David Miller on the incredible impact of the Little Brown Jug

The Ohio native will drive Later Dudes and Cattlewash on Thursday in the 75th Little Brown Jug in Delaware, OH as he attempts to win a record sixth Jug.

by Bob Heyden

Hall of Fame driver David Miller is 55 now, but he has vivid memories of attending the Little Brown Jug as a child with his father.

“I must have come to the Jug a dozen times with my father before I was ever in it. I remember seeing Governors Skipper up close [in 1977]. Wow! This was the first time I ever got up close. In those days you could hardly see over the crowd. To me, this was like seeing Elvis Presley.”

Miller was only 12 then. Three years later, he was blessed to see another rock star.

“In 1980, when Niatross was here, I kind of hung out — hid maybe — in the paddock all day. I wouldn’t leave. I wanted to see Niatross. It was unbelievable. What an experience.”

Miller drove in his first Jug 12 years later in 1992.

“I remember it well,” he said. “Ruff Hewn. I was sitting in the stands. I had driven earlier on the card, and Peg the Paddock Judge came looking for me. Mickey McNichol had been dumped out of the bike earlier and they wanted me to drive Ruff Hewn in the Jug. It was unreal, actually. The entire time I was out there I couldn’t feel the bike under me. I was floating all afternoon. He raced well, too — second in his elim and third in the final. I was used to driving Ohio horses, but this was my first experience with a colt like this.

“It was just crazy that I was in the Jug.”

Two years later, Miller had his second Jug drive with Duke Duke.

“I had been driving him during the season — in the Confederation Cup and some other stakes. I was in the race with Cams Card Shark. I remember John Campbell scoring him down into the first turn and him making a break. He was lame. They had to scratch him. My colt was competitive in there — second and fourth.”

In 1995, Miller drove Powerful Structure.

“Jimmy Cruise, Jr. wanted me to drive his horse. I had come in Monday to train him over the surface. I remember this well because this was my first heat that I won. They were battling pretty good up front and I circled the field. It was quite a feeling. So many years I sat and watched and wondered what it would be like. Magical. That’s what it felt like.”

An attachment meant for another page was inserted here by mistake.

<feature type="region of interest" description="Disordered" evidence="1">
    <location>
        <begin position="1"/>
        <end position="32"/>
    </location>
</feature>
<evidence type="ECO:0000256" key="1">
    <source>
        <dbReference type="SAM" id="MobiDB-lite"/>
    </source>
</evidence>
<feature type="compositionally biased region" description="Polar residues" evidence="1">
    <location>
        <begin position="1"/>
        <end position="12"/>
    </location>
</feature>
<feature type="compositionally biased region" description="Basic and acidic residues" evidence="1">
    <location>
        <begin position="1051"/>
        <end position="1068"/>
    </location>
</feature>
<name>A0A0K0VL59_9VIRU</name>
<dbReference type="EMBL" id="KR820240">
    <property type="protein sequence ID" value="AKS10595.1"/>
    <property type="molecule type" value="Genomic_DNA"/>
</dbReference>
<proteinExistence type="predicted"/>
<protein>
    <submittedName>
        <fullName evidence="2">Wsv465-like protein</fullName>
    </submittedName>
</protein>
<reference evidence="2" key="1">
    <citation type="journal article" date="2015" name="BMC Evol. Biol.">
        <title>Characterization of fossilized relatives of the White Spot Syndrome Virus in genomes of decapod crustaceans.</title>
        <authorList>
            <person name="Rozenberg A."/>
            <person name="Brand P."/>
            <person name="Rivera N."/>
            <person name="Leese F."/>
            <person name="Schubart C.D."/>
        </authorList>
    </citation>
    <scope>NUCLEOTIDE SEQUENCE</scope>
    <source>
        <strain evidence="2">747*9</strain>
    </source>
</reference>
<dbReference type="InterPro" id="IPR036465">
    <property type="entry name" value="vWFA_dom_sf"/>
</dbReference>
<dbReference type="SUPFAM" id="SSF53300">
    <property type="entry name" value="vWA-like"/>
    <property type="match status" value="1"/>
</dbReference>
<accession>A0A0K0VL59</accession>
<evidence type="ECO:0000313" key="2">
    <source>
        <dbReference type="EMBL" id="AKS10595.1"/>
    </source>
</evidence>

Four years later, Miller would drive Magician for Cruise’s brother, Earl Cruise.

Before that, he drove Bahama Bunny in the 1996 Jug — “He was okay [fifth]” — Arturo in the 1997 Jug finishing third and third with post 9 in the final.

Then in 2001 Miller partnered with a Cane Pace winner Four Starzzz Shark to be third in the final behind a couple of brand names — Bettors Delight and Real Desire. “I turned Bettors Delight loose and wound up third. Ed Hart trained Four Starzzz Shark back then. He’s a great guy to drive for. When I won the Cane I had him on the front.”

In 2002, Luc Ouellette won the Jug with Million Dollar Cam, “parking his entrymate Mach Three. The fractions were incredible: :25.4, :53.1, 1:21.3, 1:50.2. I was sitting in the two hole with All American Ingot [who finished fifth]”

Then came 2003. A colt named No Pan Intended won the Triple Crown that year.

“I remember that year and especially that day,” Miller said. “I would have to say that was the best day I ever had in racing. I wound up winning 10 races that day, pretty much all the stakes, and my family was all there. My father had passed by then, but everyone else was there. We were all crying that day. I cried like a baby.”

Ten wins in his home state of Ohio, his first Jug win — and with everyone watching. No wonder there were tears.

No Pan Intended went on to become the first and only horse to win both a Triple Crown and a Breeders Crown. No pacer has won the Triple Crown since.

“I had to wait until 2008 to win [the Jug] again with Shadow Play. He was a top colt.”

Miller has since won the Jug three more times — in 2011 with Big Bad John, in 2016 with Betting Line and in 2018 with Courtly Choice.

When asked if his best work in the Jug was done with Courtly Choice in 2018, there was no hesitation.

“Yes! That was definitely my toughest Jug. That colt had bore IN all year — and in the Jug he was all fired up and bore out. He got to running at the gate in the first heat. He was drifting and all over the track in the final. Luckily, it worked out.”

Five Jug. Nobody has won six. Now, 28 years after his debut, David Miller will be trying to set the all-time Jug record.


• He is the second leading money winning driver of all time and the only one with $200 million already on his bio while winning a Jug [2018].
• Just four days before the 2020 Jug, Miller had eight drives in the Kentucky Sires Stakes finals, each carrying a purse of $250,000 and posted a record of 4-1-2 with earnings of $625,000. He won with Blue Diamond Eyes (second choice) Perfect Sting (1-20 favorite, one of four on the KYSS card), Lady Chaos (third choice) and Baby Your The Best (second choice)

Perfect Sting is an undefeated, royally-bred son of world record holders Always B Miki and Shebestingin. Miller drove both the sire and dam.

“He’s more like his dad than his mom. More laid back. Grinding type that can go all day. She was cat-like quick. And something to look at. Incredible. Perfect Sting was not a great training horse. He didn’t train down all that great. He was doing it — 2:00 then 1:59 — but he wasn’t even working at it. One day we trained him behind [top mare] Zero Tolerance. He came out and got her on the wire in 1:55. Joe (Holloway) and I looked at each other and knew we had something.”